Collaborate with the unknown

Few truly important things happen in the warm safety of the familiar.

Clearly, the tried and true works some of the time. Yet much of the really interesting and impactful happens as we challenge our self-imposed boundaries and confront the bracing chill of our discomfort. When we choose–and don’t let any one tell you it’s not a choice–to walk through our fear, nearly infinite possibilities come in to view.

Innovation, by definition, implies a dance with uncertainty. Meaningful change occurs when we accept that this might not work, but we forge ahead anyway.

We exert so much energy–and spend so much time–fighting the unknown.

What if we decided to collaborate instead?

I don’t need to make you wrong

I don’t need to make you wrong to have a valid point.

I don’t need to make you wrong to express my wants and needs.

I don’t need to make you wrong to own my truth.

I don’t need to make you wrong just to feel better about myself.

My happiness does not require others’ suffering.

And what exactly is the point of creating a longer list of enemies and idiots?

When we make cutting the other person down our priority, our energy is almost always wasted.

When we start from a position of  “I’m right, you’re wrong,” our capacity for compassion is diminished.

When our ego pushes us to focus on everyone else–and to believe that everything would be okay if all these other folks would just get their act together–we lose sight of what we uniquely can do…what we are called to do…what we must do.

Might happen, will happen, has happened

In a classic Rowan Atkinson and Richard Curtis routine, Rowan asks “what is the secret to great comedy?” But before Richard can offer his reply, Rowan interrupts. “Timing” he blurts out.

Timing is, of course, essential to great strategy as well. Commit too early, and we risk over-investing or distracting ourselves from something more urgent and important. Commit too late, and we might miss a new opportunity entirely or end up falling woefully behind.

Understanding when to act at all, much less knowing when to act decisively, has everything to do with developing keen awareness of relevant factors and acceptance of their implications. Here is where most get it wrong.

Because most brands fail to invest sufficiently in developing actionable market and consumer insight, their ability to discern between “might happen”, “will happen” and “has happened” is woefully lacking.

Because most organizations do not have sufficient commitment to experimentation, they aren’t ready to act boldly when “might happen” becomes “will happen”.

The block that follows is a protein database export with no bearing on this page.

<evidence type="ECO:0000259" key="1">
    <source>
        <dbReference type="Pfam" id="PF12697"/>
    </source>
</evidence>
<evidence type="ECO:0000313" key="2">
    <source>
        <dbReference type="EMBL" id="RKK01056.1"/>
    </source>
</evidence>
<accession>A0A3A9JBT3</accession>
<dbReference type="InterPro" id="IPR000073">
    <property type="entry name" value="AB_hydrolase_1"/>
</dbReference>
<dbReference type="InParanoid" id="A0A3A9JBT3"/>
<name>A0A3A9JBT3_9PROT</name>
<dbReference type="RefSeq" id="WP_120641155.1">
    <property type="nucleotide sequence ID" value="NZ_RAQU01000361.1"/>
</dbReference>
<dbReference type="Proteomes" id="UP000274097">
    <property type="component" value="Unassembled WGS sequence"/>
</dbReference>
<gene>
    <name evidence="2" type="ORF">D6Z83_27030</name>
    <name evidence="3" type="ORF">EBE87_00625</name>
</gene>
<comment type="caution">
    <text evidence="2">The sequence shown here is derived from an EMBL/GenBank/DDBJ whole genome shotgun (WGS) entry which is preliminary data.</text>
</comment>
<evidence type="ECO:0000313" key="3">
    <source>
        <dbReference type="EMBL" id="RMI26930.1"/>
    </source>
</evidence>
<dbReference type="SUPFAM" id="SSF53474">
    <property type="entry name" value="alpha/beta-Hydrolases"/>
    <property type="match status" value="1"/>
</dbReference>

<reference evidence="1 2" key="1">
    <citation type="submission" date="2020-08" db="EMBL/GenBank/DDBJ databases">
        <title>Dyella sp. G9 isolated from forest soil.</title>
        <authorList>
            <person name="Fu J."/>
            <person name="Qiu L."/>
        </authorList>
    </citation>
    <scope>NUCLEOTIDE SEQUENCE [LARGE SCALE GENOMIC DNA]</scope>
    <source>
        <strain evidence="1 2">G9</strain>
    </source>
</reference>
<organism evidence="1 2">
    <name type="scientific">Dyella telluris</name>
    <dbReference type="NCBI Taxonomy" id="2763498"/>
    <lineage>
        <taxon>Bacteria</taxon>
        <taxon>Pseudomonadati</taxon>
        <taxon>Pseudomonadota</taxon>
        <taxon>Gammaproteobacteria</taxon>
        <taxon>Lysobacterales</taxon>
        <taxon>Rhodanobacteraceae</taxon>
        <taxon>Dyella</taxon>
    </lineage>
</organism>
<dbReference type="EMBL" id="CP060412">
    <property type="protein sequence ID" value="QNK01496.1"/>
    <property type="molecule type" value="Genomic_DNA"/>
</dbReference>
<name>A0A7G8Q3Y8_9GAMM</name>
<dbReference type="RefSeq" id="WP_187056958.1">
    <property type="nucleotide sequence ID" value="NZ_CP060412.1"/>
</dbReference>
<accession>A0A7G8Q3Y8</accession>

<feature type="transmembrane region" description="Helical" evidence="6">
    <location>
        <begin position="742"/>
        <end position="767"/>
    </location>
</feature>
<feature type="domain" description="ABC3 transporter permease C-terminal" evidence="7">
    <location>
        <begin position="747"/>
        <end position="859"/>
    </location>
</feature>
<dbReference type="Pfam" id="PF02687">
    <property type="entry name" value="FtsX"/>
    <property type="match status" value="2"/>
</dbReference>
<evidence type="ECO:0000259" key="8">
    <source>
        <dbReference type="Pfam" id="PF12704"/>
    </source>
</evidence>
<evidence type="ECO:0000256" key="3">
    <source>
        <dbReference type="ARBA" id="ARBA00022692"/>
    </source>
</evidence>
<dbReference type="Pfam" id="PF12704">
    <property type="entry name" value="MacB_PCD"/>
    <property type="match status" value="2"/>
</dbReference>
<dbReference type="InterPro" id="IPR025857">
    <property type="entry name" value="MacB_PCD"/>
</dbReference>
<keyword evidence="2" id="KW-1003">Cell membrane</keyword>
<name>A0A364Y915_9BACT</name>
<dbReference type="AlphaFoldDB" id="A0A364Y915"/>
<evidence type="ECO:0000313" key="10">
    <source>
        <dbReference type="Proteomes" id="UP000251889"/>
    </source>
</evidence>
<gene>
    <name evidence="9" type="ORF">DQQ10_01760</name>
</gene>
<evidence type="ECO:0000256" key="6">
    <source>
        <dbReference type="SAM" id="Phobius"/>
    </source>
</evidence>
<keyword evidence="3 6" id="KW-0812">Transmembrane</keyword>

Because most companies spend more time defending the status quo rather than embracing the future, they are often stuck in the past and miss “has happened” entirely.

Many important dynamics have–or are about to–change your customers and your business. Whether you realize it or not, is one thing.

And whether you are prepared to act on that realization is ultimately the difference between winning and wondering what the heck just happened?

 

Rewarding stupid

The brand that incentivizes lowering the cost of its customer service function, when faster response time–and assuring the customer’s problem gets resolved the first time–is what drives customer value.

The retailer that slavishly measures–and provides bonuses for silo leaders based upon–individual channel performance, when the majority of its consumers research and shop across channels.

The credit card company that relentlessly increases late fees and other nuisance charges to maximize “other” income, while card-holder retention and usage rates are dropping.

The marketer that continually increases the frequency of promotional e-mails because they are cheap and reach a lot of people, when opt-out and conversion rates of its very best customers continue to decline.

It shouldn’t surprise anyone that when we reward stupid, we get stupid.

But apparently, sometimes, it still does.

Life lessons from the World Cup

If you watched both games of the World Cup yesterday you witnessed two powerful performances.

In the first game, nearing the end of extra time, Argentina’s Lionel Messi charged toward Switzerland’s goal with the opportunity to score what would almost certainly be the game winner. With the burden of his nation on his back, not to mention his reputation as one of the greatest in the sport, you might think he would use his phenomenal skills to control the outcome and own the personal glory. You’d be wrong.